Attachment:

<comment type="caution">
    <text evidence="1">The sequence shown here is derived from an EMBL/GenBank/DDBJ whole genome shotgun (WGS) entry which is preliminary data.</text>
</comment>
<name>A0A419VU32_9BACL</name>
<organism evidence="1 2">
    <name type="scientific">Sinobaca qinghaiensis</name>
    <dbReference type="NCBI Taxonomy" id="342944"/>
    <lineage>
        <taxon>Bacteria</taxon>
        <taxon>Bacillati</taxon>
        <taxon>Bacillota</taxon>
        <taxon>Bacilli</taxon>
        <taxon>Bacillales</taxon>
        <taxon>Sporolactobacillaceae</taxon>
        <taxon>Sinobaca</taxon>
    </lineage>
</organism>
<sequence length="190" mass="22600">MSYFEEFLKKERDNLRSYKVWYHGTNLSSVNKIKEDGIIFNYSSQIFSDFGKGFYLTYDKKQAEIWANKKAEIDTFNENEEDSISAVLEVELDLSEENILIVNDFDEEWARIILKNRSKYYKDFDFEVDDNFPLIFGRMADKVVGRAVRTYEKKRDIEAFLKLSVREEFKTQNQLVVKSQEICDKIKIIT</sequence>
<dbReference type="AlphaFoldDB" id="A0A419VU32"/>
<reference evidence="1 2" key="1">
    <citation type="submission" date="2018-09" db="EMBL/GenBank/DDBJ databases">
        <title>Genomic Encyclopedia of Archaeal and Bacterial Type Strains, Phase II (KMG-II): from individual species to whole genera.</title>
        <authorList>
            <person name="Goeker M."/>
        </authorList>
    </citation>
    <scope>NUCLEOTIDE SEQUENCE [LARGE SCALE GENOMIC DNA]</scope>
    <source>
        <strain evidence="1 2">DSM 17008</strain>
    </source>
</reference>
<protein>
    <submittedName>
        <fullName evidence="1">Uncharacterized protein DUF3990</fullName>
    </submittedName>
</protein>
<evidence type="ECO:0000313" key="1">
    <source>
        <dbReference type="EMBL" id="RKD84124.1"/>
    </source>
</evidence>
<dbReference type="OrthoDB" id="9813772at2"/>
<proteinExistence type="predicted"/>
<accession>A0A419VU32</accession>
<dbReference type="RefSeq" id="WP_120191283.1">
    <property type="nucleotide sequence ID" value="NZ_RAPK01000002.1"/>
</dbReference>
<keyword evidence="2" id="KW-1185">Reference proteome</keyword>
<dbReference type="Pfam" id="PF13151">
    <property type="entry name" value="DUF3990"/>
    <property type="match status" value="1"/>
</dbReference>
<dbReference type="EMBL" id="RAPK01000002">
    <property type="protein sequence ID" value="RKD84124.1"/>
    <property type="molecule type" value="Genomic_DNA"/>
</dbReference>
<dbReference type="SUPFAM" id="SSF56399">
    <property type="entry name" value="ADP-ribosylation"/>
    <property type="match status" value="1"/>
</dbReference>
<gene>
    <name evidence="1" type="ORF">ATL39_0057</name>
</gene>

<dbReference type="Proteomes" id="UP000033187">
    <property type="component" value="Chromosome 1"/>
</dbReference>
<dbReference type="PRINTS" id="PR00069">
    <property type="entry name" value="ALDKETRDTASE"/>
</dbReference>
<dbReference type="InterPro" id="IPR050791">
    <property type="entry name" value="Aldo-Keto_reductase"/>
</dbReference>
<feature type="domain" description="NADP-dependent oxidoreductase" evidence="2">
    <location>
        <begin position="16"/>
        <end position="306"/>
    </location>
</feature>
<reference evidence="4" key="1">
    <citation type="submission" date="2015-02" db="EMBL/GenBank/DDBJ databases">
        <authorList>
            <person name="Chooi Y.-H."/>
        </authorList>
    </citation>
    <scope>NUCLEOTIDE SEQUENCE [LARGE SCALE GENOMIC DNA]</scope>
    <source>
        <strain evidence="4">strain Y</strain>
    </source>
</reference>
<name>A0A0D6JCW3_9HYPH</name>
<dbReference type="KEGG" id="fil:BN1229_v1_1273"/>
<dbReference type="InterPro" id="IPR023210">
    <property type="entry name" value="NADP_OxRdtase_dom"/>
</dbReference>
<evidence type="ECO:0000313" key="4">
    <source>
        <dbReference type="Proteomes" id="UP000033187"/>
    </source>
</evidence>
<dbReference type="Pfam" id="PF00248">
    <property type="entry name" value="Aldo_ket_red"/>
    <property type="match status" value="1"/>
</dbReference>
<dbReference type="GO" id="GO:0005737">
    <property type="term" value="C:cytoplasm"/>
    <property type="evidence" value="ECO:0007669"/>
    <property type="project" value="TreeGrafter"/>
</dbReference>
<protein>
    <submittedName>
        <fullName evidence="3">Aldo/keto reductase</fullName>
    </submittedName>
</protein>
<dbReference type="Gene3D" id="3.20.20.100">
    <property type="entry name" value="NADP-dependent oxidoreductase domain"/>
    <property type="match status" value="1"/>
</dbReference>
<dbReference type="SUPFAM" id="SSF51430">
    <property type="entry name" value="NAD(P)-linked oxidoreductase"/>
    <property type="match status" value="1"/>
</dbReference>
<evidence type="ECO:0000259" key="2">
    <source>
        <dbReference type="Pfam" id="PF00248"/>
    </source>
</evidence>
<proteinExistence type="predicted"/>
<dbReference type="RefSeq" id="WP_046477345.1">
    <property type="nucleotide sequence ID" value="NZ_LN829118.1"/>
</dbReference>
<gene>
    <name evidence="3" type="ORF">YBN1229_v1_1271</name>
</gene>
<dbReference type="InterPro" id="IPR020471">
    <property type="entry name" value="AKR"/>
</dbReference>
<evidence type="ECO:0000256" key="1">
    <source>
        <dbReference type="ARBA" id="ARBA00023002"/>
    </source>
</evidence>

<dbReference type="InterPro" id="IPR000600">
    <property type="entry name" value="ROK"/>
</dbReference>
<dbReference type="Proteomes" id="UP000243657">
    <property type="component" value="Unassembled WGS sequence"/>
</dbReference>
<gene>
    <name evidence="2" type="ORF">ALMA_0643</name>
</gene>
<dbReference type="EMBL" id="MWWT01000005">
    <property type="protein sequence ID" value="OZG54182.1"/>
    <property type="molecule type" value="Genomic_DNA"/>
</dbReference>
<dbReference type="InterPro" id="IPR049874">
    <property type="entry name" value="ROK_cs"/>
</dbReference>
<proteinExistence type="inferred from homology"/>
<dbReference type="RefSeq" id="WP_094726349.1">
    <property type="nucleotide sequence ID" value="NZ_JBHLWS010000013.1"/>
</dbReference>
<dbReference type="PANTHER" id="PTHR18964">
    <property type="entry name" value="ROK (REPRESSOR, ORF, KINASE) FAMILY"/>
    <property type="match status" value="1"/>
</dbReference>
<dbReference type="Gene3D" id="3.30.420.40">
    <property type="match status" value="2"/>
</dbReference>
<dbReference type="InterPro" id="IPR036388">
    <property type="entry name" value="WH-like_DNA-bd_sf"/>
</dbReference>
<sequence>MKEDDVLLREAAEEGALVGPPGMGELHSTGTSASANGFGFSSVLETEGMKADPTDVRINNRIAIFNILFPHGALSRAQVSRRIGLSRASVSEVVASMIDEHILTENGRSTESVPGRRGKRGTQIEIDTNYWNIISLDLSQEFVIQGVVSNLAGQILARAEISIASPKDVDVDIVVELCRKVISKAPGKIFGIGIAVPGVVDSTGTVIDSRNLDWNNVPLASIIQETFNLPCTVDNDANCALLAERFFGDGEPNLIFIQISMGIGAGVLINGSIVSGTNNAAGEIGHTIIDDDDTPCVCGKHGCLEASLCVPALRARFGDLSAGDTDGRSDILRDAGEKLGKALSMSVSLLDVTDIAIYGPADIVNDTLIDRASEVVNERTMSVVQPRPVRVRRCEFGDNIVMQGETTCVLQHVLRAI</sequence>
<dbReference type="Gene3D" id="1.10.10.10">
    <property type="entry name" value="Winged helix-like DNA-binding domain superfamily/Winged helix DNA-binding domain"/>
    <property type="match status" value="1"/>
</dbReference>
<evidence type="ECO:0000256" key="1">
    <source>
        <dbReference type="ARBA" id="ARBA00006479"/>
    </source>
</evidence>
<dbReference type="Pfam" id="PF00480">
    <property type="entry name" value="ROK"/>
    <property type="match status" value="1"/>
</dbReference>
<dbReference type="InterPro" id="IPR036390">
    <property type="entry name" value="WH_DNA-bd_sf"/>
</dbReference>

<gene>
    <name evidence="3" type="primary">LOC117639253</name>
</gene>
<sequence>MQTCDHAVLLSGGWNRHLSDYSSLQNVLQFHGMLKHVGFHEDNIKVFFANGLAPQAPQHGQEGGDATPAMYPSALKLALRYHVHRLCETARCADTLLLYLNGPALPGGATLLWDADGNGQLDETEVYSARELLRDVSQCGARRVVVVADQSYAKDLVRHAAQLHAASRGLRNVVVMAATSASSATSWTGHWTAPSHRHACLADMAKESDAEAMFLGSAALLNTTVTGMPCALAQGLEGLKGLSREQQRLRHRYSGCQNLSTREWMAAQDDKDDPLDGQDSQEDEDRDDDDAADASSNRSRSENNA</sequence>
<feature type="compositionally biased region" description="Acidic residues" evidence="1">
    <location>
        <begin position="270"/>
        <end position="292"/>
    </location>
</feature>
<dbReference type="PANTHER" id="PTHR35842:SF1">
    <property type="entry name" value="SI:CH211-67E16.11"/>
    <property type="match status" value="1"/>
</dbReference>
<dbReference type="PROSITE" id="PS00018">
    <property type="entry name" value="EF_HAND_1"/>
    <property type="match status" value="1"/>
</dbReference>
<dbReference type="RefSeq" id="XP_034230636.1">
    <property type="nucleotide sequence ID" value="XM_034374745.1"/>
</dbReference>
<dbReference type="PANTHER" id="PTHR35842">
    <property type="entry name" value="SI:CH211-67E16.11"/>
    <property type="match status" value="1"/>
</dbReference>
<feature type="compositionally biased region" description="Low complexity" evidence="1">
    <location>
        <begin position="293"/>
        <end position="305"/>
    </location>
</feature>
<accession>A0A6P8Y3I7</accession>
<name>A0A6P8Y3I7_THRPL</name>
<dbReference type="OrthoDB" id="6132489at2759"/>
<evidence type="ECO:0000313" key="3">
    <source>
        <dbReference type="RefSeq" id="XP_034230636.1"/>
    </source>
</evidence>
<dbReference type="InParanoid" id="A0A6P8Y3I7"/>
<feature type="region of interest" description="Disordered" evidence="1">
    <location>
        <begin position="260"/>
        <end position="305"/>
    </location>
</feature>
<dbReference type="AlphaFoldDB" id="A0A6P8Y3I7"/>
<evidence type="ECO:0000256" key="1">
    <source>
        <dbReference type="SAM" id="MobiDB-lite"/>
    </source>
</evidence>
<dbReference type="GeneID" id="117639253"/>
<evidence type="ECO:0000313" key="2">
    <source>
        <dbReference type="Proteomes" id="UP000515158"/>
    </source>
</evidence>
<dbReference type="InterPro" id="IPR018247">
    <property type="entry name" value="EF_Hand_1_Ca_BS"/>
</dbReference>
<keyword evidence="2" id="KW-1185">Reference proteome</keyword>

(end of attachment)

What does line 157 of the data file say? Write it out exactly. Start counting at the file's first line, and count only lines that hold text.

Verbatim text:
</dbReference>